2008: London, England

London is the largest city to adopt congestion pricing and its success has inspired cities around the globe. In 2007, London expanded on the success of its groundbreaking 2003 congestion pricing plan with a doubling of the congestion zone, increased fees for motor vehicles, and new city-wide emission-based tolls that are spurring more rapid adoption of cleaner, fuel efficient vehicles.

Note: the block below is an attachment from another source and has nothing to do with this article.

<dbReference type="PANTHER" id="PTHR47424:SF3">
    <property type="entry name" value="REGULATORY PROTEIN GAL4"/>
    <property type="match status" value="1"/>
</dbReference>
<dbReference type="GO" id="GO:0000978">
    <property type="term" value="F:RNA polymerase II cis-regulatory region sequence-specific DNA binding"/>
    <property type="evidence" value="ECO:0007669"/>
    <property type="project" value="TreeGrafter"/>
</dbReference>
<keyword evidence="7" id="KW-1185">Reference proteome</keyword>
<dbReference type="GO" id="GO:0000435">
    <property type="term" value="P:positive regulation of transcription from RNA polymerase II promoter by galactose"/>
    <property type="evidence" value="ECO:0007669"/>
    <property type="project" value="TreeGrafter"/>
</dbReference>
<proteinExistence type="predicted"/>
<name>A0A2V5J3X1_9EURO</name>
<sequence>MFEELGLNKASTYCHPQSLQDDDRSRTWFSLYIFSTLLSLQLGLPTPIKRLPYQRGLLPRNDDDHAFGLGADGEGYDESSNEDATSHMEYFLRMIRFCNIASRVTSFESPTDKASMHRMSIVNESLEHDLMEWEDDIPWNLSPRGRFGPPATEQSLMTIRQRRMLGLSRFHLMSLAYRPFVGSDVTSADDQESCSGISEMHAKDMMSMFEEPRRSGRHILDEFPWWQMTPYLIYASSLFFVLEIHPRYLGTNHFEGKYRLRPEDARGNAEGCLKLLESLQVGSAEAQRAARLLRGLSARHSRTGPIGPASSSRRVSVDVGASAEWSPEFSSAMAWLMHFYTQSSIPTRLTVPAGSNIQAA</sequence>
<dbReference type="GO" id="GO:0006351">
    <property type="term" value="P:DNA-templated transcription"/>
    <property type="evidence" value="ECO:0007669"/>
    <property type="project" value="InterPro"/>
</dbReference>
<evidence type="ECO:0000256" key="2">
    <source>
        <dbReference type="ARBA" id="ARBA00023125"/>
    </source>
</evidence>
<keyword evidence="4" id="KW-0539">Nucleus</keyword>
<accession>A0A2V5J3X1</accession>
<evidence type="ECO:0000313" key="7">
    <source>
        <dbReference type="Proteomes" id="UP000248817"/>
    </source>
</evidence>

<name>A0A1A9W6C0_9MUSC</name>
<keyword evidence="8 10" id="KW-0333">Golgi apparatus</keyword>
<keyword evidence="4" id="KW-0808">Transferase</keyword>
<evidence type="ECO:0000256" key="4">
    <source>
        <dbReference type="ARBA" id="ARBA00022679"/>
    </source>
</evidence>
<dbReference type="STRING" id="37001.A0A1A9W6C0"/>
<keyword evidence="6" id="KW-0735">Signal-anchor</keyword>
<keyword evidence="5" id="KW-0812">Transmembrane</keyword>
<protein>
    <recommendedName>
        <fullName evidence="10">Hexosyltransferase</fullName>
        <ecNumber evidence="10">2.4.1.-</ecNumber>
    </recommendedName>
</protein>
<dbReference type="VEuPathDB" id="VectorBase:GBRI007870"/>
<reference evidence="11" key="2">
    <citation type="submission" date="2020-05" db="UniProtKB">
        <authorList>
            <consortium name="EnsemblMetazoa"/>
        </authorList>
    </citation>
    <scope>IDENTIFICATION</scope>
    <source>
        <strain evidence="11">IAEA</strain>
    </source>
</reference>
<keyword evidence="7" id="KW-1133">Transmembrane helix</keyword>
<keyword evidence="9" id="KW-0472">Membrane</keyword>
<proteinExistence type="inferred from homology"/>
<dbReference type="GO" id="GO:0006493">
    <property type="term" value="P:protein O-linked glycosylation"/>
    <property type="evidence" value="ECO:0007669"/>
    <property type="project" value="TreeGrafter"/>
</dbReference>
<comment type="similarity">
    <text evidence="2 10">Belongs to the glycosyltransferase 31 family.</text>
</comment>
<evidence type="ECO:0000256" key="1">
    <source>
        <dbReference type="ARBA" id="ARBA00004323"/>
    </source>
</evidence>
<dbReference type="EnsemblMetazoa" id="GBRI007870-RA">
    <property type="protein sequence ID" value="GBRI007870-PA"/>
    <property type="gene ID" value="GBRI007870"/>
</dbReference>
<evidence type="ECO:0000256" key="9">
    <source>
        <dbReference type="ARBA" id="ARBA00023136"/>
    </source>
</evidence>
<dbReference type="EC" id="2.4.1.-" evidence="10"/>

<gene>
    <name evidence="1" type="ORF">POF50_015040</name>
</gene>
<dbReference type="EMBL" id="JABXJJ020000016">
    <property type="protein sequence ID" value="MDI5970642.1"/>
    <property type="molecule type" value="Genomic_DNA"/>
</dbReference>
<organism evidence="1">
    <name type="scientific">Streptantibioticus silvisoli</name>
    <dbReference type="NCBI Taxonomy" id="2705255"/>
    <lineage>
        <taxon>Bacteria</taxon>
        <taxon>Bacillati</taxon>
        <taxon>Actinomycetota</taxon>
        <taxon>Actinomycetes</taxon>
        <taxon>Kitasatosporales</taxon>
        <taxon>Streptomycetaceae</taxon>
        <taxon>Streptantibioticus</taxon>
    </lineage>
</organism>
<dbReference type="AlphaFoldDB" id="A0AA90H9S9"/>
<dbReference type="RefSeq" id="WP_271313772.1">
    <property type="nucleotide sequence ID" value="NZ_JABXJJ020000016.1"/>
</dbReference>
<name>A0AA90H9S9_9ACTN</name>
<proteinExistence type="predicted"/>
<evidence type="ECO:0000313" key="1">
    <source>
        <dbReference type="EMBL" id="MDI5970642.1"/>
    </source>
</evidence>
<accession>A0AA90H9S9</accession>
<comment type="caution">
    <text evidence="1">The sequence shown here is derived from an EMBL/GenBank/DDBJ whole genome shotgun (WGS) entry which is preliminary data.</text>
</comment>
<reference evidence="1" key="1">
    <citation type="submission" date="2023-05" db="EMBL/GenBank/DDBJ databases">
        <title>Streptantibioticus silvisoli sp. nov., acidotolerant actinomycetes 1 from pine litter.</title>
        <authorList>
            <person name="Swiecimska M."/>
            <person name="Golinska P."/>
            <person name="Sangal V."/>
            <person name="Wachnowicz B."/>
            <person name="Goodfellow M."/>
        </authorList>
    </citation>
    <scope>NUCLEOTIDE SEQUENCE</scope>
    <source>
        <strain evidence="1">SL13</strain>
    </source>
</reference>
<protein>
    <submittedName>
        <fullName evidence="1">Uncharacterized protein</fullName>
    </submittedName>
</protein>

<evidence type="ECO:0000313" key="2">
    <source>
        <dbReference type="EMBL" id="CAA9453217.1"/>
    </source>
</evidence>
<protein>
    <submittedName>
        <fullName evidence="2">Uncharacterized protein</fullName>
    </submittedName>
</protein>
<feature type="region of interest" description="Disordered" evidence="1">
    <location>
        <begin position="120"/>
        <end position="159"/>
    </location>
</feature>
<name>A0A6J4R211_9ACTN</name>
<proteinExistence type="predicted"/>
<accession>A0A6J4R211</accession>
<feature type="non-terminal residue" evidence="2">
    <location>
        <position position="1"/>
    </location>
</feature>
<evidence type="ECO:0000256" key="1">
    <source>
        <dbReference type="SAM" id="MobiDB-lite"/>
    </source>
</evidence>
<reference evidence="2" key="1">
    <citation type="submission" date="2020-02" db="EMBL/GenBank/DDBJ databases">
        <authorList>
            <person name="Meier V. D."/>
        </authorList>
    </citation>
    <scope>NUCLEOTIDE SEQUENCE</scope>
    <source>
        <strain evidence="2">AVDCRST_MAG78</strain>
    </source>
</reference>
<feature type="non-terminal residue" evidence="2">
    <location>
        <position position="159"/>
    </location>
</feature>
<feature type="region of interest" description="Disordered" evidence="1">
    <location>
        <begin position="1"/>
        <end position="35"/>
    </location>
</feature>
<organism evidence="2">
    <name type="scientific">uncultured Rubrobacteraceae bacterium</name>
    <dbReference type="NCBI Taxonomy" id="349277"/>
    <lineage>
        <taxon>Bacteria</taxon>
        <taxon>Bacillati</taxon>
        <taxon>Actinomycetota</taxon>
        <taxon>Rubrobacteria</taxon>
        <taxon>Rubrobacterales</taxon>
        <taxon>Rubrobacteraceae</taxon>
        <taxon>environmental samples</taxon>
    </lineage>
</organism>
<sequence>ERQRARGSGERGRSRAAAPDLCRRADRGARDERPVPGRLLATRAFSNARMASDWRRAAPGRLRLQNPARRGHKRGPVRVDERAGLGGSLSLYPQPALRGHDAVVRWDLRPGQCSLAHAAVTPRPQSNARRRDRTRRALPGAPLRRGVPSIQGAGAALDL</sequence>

Prior to the charge, London drivers spent 50 percent of their time in traffic jams, costing the city between £2–4 million ($4–8 million) every week. As of 2007 congestion had dropped 21 percent, and approximately 70,000 fewer vehicles entered the extended congestion pricing zone daily, reducing global warming carbon dioxide emissions by 16 percent. Each year more than £123 million ($243 million) are raised for public transport improvements. Bus ridership has increased 45 percent as people are switching to bus transportation in London because their travel time has decreased due to congestion pricing. Bike use had increased by 43 percent by 2007. And London’s emission-based toll incentives provide additional environmental benefits.


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